Plans are underway to create Canada’s First 2SLGBTQ+ Addiction Recovery Centre right here in Calgary.
Growing up in Alberta, Dawson Clark never felt safe enough to be completely honest about personal sexual and gender identity, as two-spirited.
“I remember when I was a kid growing up it was a dirty little secret. I was alone. It was like being an island unto myself,” Clark said.
Ten years ago when Clark started the recovery journey, keeping personal sexual and gender identity a secret was a must, just for survival.
“I had been in recovery for eight years, and I never once heard my story,” Clark said.
“Could you imagine people who are coming into recovery who go to an all-male treatment centre because it’s the only one that’s available at that time? If they’re bisexual or if they’re in a different situation they can’t be completely honest because of the stigma,” Clark said.
But the people behind a new Calgary centre plan to change that.
Stonewall Recovery Centre will provide a safe space for 2SLGBTQ+ community members to get help for addictions. Stonewall will be specifically focused on the community — a safe space where people can feel more supported and understood.
Steve Archambault, one of the centres co-founders, points to statistics that show addiction and trauma within the queer community is 14 times that of the heterosexual community.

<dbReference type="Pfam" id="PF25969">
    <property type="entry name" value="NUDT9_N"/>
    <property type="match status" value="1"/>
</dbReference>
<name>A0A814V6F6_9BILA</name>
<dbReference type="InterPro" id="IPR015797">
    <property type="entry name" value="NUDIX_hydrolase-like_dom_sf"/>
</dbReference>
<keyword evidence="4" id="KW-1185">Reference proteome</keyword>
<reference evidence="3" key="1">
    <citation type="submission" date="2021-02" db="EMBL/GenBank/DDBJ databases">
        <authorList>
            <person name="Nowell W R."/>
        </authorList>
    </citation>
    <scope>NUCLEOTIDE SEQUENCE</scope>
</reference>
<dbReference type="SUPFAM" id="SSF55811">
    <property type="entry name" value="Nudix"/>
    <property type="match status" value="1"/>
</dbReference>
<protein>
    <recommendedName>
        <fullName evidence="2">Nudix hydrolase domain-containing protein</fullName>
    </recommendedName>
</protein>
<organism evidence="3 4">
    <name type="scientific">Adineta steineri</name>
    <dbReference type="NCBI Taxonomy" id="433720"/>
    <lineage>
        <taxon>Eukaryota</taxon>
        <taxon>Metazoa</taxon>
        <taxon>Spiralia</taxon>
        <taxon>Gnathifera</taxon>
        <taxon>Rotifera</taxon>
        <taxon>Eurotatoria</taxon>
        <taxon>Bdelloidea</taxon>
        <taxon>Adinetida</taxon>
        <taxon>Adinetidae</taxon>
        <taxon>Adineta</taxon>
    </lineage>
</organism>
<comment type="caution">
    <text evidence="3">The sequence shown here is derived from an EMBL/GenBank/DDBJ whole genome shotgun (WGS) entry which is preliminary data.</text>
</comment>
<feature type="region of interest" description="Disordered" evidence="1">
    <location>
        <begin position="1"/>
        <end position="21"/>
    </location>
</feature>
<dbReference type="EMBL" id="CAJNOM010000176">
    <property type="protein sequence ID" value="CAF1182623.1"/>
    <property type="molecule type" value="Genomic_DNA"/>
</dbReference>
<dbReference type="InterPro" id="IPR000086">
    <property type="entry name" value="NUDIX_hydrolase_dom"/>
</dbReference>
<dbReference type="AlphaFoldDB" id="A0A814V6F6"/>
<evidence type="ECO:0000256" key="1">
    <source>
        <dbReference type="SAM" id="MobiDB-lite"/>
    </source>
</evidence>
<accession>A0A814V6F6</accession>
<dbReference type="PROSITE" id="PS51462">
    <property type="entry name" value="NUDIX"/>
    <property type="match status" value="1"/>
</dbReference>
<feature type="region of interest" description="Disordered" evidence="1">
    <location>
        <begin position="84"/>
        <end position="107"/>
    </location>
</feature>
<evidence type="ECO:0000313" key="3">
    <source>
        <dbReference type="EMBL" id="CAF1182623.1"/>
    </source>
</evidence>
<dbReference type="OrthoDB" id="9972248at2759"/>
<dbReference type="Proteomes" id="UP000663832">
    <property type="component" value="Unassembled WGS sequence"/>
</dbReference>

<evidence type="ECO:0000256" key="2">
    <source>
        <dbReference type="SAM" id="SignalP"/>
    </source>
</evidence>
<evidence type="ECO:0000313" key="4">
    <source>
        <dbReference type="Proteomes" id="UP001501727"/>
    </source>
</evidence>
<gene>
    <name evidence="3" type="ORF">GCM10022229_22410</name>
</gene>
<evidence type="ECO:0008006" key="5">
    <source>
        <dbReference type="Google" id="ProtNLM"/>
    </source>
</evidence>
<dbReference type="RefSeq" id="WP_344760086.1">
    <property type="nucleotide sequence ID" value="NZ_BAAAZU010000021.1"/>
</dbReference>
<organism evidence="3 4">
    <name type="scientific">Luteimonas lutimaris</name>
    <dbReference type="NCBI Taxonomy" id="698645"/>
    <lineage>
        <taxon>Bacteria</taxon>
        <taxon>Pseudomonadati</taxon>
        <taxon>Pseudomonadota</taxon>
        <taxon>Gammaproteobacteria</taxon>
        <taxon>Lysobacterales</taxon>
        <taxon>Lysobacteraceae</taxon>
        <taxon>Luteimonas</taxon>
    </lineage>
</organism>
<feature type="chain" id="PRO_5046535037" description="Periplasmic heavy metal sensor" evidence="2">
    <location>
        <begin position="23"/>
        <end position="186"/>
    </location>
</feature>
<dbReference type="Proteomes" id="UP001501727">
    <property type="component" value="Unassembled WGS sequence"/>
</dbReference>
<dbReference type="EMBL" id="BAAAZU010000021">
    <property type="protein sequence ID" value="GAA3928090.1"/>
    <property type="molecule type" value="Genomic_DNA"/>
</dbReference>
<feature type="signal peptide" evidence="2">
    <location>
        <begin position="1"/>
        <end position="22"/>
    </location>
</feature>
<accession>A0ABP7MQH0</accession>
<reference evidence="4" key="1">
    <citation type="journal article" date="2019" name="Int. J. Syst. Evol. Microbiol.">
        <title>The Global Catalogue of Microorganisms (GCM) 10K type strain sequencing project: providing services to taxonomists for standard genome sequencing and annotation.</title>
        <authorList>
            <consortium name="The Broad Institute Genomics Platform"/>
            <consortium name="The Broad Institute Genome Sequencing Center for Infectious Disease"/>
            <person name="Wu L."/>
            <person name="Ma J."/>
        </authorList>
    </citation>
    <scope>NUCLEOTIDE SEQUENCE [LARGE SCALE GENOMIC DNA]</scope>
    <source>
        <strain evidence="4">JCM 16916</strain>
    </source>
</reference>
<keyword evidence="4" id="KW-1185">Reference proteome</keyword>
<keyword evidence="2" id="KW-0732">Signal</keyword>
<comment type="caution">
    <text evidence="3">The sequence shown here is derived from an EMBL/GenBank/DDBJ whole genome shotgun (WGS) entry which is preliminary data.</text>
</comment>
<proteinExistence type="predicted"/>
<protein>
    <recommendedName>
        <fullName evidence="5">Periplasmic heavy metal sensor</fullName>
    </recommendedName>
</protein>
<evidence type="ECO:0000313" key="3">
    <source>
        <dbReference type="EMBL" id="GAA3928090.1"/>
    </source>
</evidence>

Archambault said many people don’t get help because of fear of who they might be in recovery with.
“The same people who are protesting us today also need recovery, but how do you feel safe when you are sitting next to them and disclosing your story and trauma and the person actually thinks you shouldn’t exist,” Archambault said.
Because of the religious trauma within the queer community, some members don’t feel comfortable going to places that have the religious component in recovery, he said.
Kendall Gender is a Vancouver drag queen who will be performing at the Stonewall fundraiser on Mar. 10 in Calgary
“It’s nice to have this idea of a space where we don’t have to explain ourselves,” Gender said.
She’s been sober for years now but says her recovery would have likely been quicker with a place like Stonewall.
“I think that if there were a space like this, I absolutely would’ve gone through a treatment program in regards to it being in a center. We are really dealing with life or death when it comes to addiction and this centre idea can ultimately save a lot of lives,” Gender said.
“I’ve heard horror stories of friends of mine who have tried to get sober in certain different treatment centers and they didn’t always feel understood.”
Proceeds from the fundraiser will go towards buying a hotel that will become Stonewall’s permanent home.
Day programs are expected to start by the end of April.
The program is being set up as part of the Simon House Recovery Centre in Calgary.